It’s strange to write about seeing something that you’ve watched being made, the old joke about sausage factories not withstanding, it is the changes that have been made which make viewing the finished product a bizarre experience.
A lot of the changes that you see make sense.
Take for example the decision to swap around Episode one and Episode two. If you watch Episode two closely you can see where they introduce the characters (like informing the viewer that Rashid is a trainee), but if you take a step back you can see that Episode one has a more equal distribution of the characters rather than it being much more about Stuart and his… ‘intimacy issues’. This makes a lot of sense.
You can also see things where plot points and beats that work on paper, when filmed only add unanswered questions. Those scenes then end up on the editing suite floor (or the editing software trash bin). Initially you wonder where the funny scene that you liked so much in the script and rough edit has gone – but then you realise that the episode is better for dropping it.
Sometimes you think that someone has put something in by mistake on the day. Take the first scene of Episode one where Stuart crawls through the car, checks a woman’s pulse and saying ‘she’s got a faint pulse’ then goes on to start internal CPR. (Hint – you don’t do CPR on an adult if they have a pulse). This error wasn’t in the draft I saw, but I can imagine that during filming the director wanted Stuart to say something ‘medical’. Hence an error was born.
(I can’t say for sure if this is what happened – or if it is something that sneaked in on a later draft).
Then you can see the changes that Channel Four have probably requested – and I cannot blame them, after all they are seeking to hit a certain demographic and are paying Daybreak the production company to produce that product. It’s very expensive to make a TV show and Channel Four have every right to get what they are paying for.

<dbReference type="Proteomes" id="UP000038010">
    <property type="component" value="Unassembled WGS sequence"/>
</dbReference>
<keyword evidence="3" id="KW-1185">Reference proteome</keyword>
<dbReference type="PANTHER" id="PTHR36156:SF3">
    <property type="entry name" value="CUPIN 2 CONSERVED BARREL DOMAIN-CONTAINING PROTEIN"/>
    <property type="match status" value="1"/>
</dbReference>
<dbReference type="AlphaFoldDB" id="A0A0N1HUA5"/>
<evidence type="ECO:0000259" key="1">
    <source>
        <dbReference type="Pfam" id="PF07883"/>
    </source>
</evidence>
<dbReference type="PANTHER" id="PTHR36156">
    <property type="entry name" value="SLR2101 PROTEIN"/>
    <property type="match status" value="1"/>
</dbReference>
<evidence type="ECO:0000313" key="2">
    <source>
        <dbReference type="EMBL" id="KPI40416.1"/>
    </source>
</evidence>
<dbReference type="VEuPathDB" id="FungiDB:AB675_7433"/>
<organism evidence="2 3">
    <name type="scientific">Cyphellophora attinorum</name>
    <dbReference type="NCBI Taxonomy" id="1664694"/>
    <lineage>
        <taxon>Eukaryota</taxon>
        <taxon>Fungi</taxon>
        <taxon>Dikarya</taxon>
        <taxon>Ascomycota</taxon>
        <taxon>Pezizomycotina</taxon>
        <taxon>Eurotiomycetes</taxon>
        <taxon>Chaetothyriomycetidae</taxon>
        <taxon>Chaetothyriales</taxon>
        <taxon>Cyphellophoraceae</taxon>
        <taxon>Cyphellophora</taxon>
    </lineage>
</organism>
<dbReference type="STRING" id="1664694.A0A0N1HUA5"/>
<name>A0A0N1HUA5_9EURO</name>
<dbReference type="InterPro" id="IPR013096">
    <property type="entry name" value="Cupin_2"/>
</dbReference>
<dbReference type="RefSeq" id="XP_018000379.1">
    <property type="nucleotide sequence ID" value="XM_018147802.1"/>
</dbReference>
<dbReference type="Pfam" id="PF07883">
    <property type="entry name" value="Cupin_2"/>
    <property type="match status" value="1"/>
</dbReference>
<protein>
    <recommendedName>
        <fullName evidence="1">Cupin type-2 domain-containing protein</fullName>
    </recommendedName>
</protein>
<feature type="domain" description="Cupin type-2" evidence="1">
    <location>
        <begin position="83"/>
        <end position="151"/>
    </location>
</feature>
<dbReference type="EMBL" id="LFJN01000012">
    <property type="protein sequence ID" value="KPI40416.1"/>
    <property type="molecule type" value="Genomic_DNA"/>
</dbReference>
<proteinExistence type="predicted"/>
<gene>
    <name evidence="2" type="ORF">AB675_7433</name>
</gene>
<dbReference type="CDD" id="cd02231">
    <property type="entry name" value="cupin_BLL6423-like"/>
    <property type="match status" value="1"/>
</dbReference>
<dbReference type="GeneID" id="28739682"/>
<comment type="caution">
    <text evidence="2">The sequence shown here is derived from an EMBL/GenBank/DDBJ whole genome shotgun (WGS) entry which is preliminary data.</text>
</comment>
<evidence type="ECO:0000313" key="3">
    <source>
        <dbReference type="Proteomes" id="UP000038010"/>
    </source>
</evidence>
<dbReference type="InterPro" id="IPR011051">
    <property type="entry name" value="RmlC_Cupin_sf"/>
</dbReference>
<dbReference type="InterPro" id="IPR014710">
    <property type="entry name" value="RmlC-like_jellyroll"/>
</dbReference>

And to be honest, I don’t think that Channel Four had a horribly wrong-headed idea of the TV programme that Daybreak wanted to make – so the changes have so far been completely reasonable. As I keep saying to everyone who dares to ask me, it would be a different series (not ‘better’) if the BBC had commissioned it, or if it were for ITV, and if SyFy commissioned it then it would be a very different beast entirely.
So it’s weird to watch something that has changed so much – not wrong, not painful, not disappointing. Just a bit weird.
For the record? I really like it. It’s a good, strong, Channel Four drama-comedy.
5 thoughts on “Changes and Edits”
I like it. It's factually very different from your books, but it captures the same mixture of jaded cynicism and human warmth.
If the BBC had made it there would be less shagging and probably more cynicism about the rest of the world. Ch4 probably thought about this but decided that hard hitting social drama isn't thier bag.
ITV would have filled it with people who had once been in The Bill and it would have had to be a whole lot more glamorous and even further away from the book/blog.
SyFy would have Tom Reynolds played by a Dalek. Cool, but I think with pretty limited medical skills !
My only problem with the Show ist, that they do almost no medical stuff. I mean, how should the puplic change their image of us, when all they see is, paramedics who just load every patient and go to the hospital.
Dont get me wrong, i like the show, but they look to me like working for a Taxi company.
I know, most calls are like Taxi calls, but in the show there are a few real emergencys and nothing happens, no IV, no Meds, no Vital Signs meassured.
I hope, that in the future these things change, so I can fully enjoy the show.
@Giddi I know what you mean, but in my view it's more a show about the human condition than the nuts and bolts of ambulance work. What would be gained by showing the crew taking a blood pressure on a drunk?
Your "never do CPR on an adult with a pulse" comment is interesting.
I attended a first-aid-at-work course a while back, where CPR was taught and later assessed. We were not instructed to check for a pulse.
Should I be concerned?